Community health workers like promotoras help bridge screening gaps.

Propelled by the population health movement, more underserved communities within the U.S. are being approached about proactive health screenings and care. Historically, in countries where medical providers have long been scarce, community health workers have played an important role in offering this type of education. In Hispanic/Latina cultures, this role has primarily been served by promotoras.

The cultural norm of promotoras has endured within the U.S. Hispanic/Latina community, but it has not been routinely integrated into healthcare systems. According to a new study led by Lucy Spalluto, M.D., a radiologist and breast cancer specialist at Vanderbilt University Medical Center, promotoras may effectively lower barriers to mammography screening among Hispanic/Latina women. The study was one branch of a research partnership with the MidSouth Division of the American Cancer Society and five other community groups to find ways to engage underserved populations in preventative healthcare.

The study found Hispanic/Latina women’s satisfaction with care in the screening mammography setting was significantly higher if they had with access to a promotora. Said Spalluto, “By including 100 women who had no plans to get screening mammograms, we were not only able to conduct research that may help women in the future, but we were able to give back to the community today.”

A Focus on Utilization

Although Hispanic/Latina women in the U.S. have lower rates of breast cancer than non-Hispanic white or black women, breast cancer remains their number one cancer. Diagnosis often occurs later for Hispanic/Latina women, fewer avail themselves of mammography screenings and access to quality mammography facilities may be lower than other populations. “There are true health disparities that we need to address through partnerships between formal and informal community groups and healthcare centers,” Spalluto said.

“By including 100 women who had no plans to get screening mammograms, we were not only able to conduct research that may help women in the future, but we were able to give back to the community today.”

Spalluto’s research team focused on mammogram utilization because it is a primary point of cancer disparity. 100 women between 40 and 64 years old were randomized into three groups: standard screening with no access to a promotora; a pre-screening educational slide presentation in a small group setting delivered by a promotora, with post-screening access to the promotora for questions; and a one-on-one pre-screening slide presentation from a promotora, with post-screening access.

Ninety-four women completed pre-mammogram questionnaires that assessed demographics and health literacy and a post-mammography survey that assessed satisfaction with care, interpersonal processes of care, and satisfaction with the promotora. With a possible range of 18-90, the mean satisfaction score among women with access to the promotora was 78.1 in the group setting and 78.8 in the one-on-one setting. The mean score among women without access to the promotora was lower, at 74.9.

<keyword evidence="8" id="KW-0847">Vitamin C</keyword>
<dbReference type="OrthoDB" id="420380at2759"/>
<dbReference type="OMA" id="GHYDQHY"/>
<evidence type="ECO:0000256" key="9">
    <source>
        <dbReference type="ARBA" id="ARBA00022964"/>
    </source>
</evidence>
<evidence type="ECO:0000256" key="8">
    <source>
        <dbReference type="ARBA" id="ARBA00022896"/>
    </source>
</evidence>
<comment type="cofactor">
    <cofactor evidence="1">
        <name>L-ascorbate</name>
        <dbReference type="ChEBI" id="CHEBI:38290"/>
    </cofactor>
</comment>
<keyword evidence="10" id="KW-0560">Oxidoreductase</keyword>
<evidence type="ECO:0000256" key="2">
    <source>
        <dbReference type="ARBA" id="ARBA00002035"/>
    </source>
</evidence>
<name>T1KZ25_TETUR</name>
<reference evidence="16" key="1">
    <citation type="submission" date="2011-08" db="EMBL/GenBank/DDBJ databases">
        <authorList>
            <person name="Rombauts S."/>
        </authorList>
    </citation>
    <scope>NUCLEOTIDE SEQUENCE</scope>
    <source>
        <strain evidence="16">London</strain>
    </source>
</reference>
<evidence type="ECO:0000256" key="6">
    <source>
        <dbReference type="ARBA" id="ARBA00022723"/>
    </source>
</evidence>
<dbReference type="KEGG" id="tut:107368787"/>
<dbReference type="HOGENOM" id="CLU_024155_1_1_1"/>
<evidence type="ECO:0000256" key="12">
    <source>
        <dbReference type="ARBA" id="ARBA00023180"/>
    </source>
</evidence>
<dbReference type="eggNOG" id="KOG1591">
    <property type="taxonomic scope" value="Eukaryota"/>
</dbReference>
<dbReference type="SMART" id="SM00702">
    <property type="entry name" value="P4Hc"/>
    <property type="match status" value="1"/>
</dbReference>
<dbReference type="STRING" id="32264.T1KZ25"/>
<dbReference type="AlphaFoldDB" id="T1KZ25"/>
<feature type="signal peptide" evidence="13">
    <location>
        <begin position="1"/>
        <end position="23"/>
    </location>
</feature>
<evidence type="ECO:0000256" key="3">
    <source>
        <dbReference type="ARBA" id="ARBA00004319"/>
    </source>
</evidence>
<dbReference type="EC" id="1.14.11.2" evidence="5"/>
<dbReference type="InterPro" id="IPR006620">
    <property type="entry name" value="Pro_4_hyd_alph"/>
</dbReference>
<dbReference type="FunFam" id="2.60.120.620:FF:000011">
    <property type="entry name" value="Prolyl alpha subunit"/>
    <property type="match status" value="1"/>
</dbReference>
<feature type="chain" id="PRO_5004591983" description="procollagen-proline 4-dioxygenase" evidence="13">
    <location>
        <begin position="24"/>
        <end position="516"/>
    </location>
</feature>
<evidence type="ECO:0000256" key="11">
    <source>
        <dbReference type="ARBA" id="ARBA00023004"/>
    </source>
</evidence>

Fostering Health Equity

Spalluto is encouraged by the resources that Vanderbilt offers to support cancer outreach partnerships. The Vanderbilt-Ingram Cancer Center now employs several community health educators to provide cancer education across the state and reduce cancer disparities. Additionally, support for community outreach is available through the Meharry-Vanderbilt Alliance and through an arm of the Vanderbilt Institute for Clinical and Translational Research that provides seed money for collaborative research initiatives.

Spalluto is now leveraging her experience in the Davidson-Rutherford county area to develop academic-community partnerships throughout the state. One of her current projects is to work with the Memphis Breast Cancer Consortium to address breast cancer disparities between black and white women.

Spalluto hopes to see more healthcare institutions take a proactive stance in recruiting women in underserved populations for Pap smear and mammography screenings. She says the cost of paid positions to support health equity may be offset by potential future savings to the healthcare system, not to mention the life-saving benefits they bring to patients.

“The way to approach these efforts is to build a relationship within our community and to understand the community’s needs, including the types of clinical care and research studies needed. By doing this, we can make changes that are relevant to our community and impact them directly,” Spalluto said.

About the Expert

Lucy Spalluto, M.D.

Lucy Spalluto, M.D., M.P.H., is assistant professor of radiology and radiological sciences at Vanderbilt University Medical Center. Her clinical work focuses on breast imaging, and she is actively involved in patient-centered research, women's faculty development, and teaching residents and medical students. She serves on the American College of Radiology's Commission on Patient- and Family-Centered Care and Commission for Women and Diversity.